This is the life my dreams are made ofALANA DIXON
After Paris, Provence had a lot to live up to. Don't worry, it did.
After the train, we picked up a car in Aix-en-Provence and drove out into the land of sun- warmed lavender and gnarled vineyards, heading to the tiny village perche of Vacheres in the Luberon Valley.
Although the drive wasn't quite as relaxing as it sounds - les villages perches are on steep cliff tops, and come complete with roads so tiny a Peugeot struggles; plus all that lavender wafting through the air makes falling asleep at the wheel a very distinct possibility - we made it.
I fell in love hard.
I was in love with the rustic stone villa we stayed in. I was in love with the view of the rolling countryside. I was in love with the people who were kind to me despite my fumbling attempts at speaking in French. I was in love with the fromage.
Mostly, I was in love with the idea of what life could be like if it was spent there.
My imagined life in the Luberon went a little something like this:
6.30am: I wake up early (don't scoff, dairy farmers) to the sound of the wind rustling through the trees outside the window of my charming, full-of-character country house. Perhaps some gentle yoga?
8am: I am eating fresh baguette on the patio and reading Le Figaro.
9am: I arrive for work (this part is a little blurry), where I speak fluent French all day.
1pm: I take advantage of the leisurely three-hour lunchtimes to browse the markets, where I pick up some trinkets with which to furnish my spare but tasteful villa. I spend the rest of my time tanning - because here in France, I go brown, not lobster.
6pm: I sip a glass of rose, surrounded by my wonderful French friends at the bistro. We laugh at all of the bon mots exchanged over our organic, locally sourced dinner. I am clad solely in Celine and Balenciaga, which my job (again, a little blurry) easily affords me. I snack on all the brie I want and do not bust out of my designer attire.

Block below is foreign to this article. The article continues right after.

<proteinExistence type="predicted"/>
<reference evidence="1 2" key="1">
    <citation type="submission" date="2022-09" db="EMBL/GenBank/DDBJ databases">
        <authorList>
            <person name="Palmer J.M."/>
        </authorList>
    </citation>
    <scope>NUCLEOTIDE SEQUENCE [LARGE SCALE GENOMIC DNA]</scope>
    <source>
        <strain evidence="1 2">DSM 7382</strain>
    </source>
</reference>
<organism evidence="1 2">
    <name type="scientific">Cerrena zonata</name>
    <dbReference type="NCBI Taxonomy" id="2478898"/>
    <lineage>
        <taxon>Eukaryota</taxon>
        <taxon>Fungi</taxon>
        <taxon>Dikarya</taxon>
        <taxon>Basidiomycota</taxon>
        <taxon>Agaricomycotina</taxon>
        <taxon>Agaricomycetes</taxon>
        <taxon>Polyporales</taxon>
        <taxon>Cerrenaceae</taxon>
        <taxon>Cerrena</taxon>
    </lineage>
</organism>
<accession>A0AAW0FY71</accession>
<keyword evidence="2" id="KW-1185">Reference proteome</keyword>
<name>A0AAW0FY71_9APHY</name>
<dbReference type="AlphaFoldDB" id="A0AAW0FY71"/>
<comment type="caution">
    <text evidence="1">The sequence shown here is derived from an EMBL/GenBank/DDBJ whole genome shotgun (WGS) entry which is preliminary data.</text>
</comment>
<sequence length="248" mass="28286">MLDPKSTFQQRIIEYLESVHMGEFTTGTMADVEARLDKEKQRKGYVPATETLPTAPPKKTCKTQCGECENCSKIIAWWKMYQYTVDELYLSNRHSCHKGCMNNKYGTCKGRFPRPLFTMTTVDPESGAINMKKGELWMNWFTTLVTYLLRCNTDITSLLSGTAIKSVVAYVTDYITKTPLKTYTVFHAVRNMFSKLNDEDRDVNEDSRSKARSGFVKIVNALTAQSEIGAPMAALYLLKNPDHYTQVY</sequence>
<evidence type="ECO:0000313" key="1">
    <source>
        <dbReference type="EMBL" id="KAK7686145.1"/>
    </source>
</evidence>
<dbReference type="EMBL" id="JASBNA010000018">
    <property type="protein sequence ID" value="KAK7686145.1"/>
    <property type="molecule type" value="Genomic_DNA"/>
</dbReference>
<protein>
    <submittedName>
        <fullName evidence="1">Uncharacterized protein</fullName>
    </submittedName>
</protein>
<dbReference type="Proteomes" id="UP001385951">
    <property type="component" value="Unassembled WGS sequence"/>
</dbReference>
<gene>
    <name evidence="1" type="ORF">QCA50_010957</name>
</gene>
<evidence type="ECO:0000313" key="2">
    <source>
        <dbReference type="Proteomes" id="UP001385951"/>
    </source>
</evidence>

10.30pm: Tucked up in my super-king, my chores miraculously and meticulously completed, I drift off to the gentle snoring of the golden cocker spaniel, resting in his wicker basket in the kitchen.
(His name is George.)
In reality, life in the Luberon would go a little something like this:
6.30am: Still awake, lying in my sagging-in-the-middle double, after a frightful night of listening to the toenails of dormice dance across the clay tiles of my ramshackle roof. I do not have the energy to downward dog. Not today.
8.45am: After a solid 20 minutes of sleep, I'm now running late for work. I try to negotiate the spluttering 1973 Citroen through the village, scraping the paint job as I fail a 23-point turn.
10.45am: I am employed in something offal-related. Surely I've been here longer than two hours? My belief that my second language would take off once I lived there is not going so well. I'm pretty sure my boss (who I picture as having grotty tufts of back hair) is swearing, though.
1pm: I ignore the markets outside. Instead I sob in the toilets, thinking about my awful offal job and how all the brie in the stale baguette I just ate is going straight to my bum. Merde merde merde.
6pm: I drive home and drink most of a bottle of cut-price cat's wee masquerading as wine. From a mug. In the dark, because the infamous mistral has blown in from Siberia and has torn down a tree, right on top of the power lines outside my dilapidated "fixer upper".
10pm: Even the dormice have somewhere warmer to sleep than me. I am too depressed to look on the bright side.
A girl can dream.
Images: A field of lavender (top) and a lavender for sale (right) at a market in St-Saturnin-les-Apt, my favourite of the perched villages.